Pentagon: Russia and China Are America's Biggest Military Threats
And the Pentagon is getting ready to meet that challenge.
The Trump Administration’s new fiscal year 2019 defense budget proposal squarely takes aim at Russia and China as the United States enters into a renewed era of great power competition.
“A major thrust of the National Defense Strategy oriented on great power competition: specifically, Russia and China,” Lt. Gen. Anthony R. Ierardi, director of force structure, resources and assessment on the Joint Staff told reporters at the Pentagon on Feb. 12. “And, in this respect, our investments to support activities, both capability and posture, in Asia and Europe are an important aspect of this budget.”
As undersecretary of defense (comptroller) David L. Norquist explained, great power competition has overshadowed terrorism as the Pentagon’s major focus. “Great power competition, not terrorism, has emerged as the central challenge to U.S. security and prosperity,” Norquist said. “It is increasingly apparent that China and Russia want to shape a world consistent with their authoritarian values and, in the process, replace the free and open order that has enabled global security and prosperity since World War II.”
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Because of the renewed challenge from peer-level competitors—something America has not faced since the collapse of the Soviet Union in 1991—the Pentagon is investing in capabilities that are needed to take on other great powers head on. “Our nation's strategy seeks areas of cooperation with competitors from a position of strength,” Norquist said. “But we recognize that, if unaddressed, the eroding U.S. military advantage versus China and Russia could undermine our ability to deter aggression and coercion in key strategic regions.”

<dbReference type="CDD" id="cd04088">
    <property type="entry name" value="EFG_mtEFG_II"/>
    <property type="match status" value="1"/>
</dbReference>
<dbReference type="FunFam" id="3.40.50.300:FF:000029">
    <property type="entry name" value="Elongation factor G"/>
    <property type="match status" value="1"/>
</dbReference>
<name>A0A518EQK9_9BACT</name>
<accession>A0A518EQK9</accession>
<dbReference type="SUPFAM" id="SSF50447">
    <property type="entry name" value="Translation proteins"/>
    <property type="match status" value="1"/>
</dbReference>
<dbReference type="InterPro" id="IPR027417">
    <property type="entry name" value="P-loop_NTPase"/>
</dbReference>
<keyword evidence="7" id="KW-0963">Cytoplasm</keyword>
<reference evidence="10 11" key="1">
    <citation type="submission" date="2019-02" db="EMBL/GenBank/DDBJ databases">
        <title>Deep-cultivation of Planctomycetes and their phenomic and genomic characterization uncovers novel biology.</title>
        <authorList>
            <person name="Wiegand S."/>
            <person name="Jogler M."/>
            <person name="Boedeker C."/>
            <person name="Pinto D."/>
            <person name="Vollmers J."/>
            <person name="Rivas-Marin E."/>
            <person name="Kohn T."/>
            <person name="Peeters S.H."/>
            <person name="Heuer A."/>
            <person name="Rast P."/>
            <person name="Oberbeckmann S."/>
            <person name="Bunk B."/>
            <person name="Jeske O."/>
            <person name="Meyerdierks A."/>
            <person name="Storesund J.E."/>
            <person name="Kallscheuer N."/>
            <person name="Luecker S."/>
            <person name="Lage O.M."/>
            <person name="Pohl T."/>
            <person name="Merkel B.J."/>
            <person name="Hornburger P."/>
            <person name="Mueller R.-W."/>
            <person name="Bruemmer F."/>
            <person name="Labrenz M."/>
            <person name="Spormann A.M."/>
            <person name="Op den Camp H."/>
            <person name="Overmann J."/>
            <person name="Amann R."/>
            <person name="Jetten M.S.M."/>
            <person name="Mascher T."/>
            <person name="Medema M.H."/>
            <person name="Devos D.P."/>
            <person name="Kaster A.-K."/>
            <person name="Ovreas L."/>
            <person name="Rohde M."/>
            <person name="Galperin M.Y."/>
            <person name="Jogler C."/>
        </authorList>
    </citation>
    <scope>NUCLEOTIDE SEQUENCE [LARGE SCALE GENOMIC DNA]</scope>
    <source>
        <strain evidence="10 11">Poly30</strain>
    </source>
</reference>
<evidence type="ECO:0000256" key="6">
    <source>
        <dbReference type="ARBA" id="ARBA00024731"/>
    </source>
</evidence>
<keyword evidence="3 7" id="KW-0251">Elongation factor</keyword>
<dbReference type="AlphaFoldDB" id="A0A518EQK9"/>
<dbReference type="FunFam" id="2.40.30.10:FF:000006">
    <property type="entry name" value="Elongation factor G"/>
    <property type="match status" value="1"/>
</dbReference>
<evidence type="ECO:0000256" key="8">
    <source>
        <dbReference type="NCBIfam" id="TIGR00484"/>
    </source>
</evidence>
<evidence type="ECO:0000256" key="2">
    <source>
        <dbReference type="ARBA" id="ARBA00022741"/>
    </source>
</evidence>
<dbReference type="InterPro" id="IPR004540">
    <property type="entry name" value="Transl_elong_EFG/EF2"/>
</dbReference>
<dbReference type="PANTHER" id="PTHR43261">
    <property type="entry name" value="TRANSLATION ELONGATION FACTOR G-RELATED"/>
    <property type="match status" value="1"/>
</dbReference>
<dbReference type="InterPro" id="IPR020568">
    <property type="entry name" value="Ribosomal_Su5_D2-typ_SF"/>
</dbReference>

Ierardi highlighted some of the key investments in the “Indo-Pacific” region, which are directed toward countering Beijing’s growing military might. “Some of the key enhancements with regard to Asia including continued investment in air and space superiority; procurement of additional weapons systems, including the Virginia payload module for our Navy submarines; procurement of additional P-8As, three additional in this budget; and work to increase naval presence appropriately as this strategy is implemented in the Pacific, to include infrastructure investments,” Ierard said.
To counter the resurgent threat from Russia, the Pentagon is increasing its presence in Eastern Europe. “In Europe, we continue robust increases in our investments to enhance Army pre-positioning stocks and responsiveness from Europe, including the enhancement of a second armored brigade combat team's worth of equipment in an Army pre-positioned set; replenishment of wartime stocks, including preferred and advanced munitions and increased lethality of each; and expansion and enhancement of air bases to support our operations, as appropriate, in Europe,” Ierard said.
Ierardi noted that warfighting readiness continues to be a key goal for the Pentagon. “Warfighting readiness continues to be an emphasis that Secretary Mattis makes from his arrival in the department,” Ierardi said. “Last year, and continues with this budget, with a robust budget to support full-spectrum readiness recovery across the board in the joint force, advances the department's multi-pronged, multi-year approach to enhance readiness, and to do so in a way that orients on major competitors, and have a full-spectrum capability would include enhancements at the individual level, as well as collective level, in our joint force units, and would support combatant command exercises and enhancements to support joint training capabilities, reassuring allies and providing for our presence abroad.”
Dave Majumdar is the defense editor for The National Interest. You can follow him on Twitter: @davemajumdar.
Image: Creative Commons.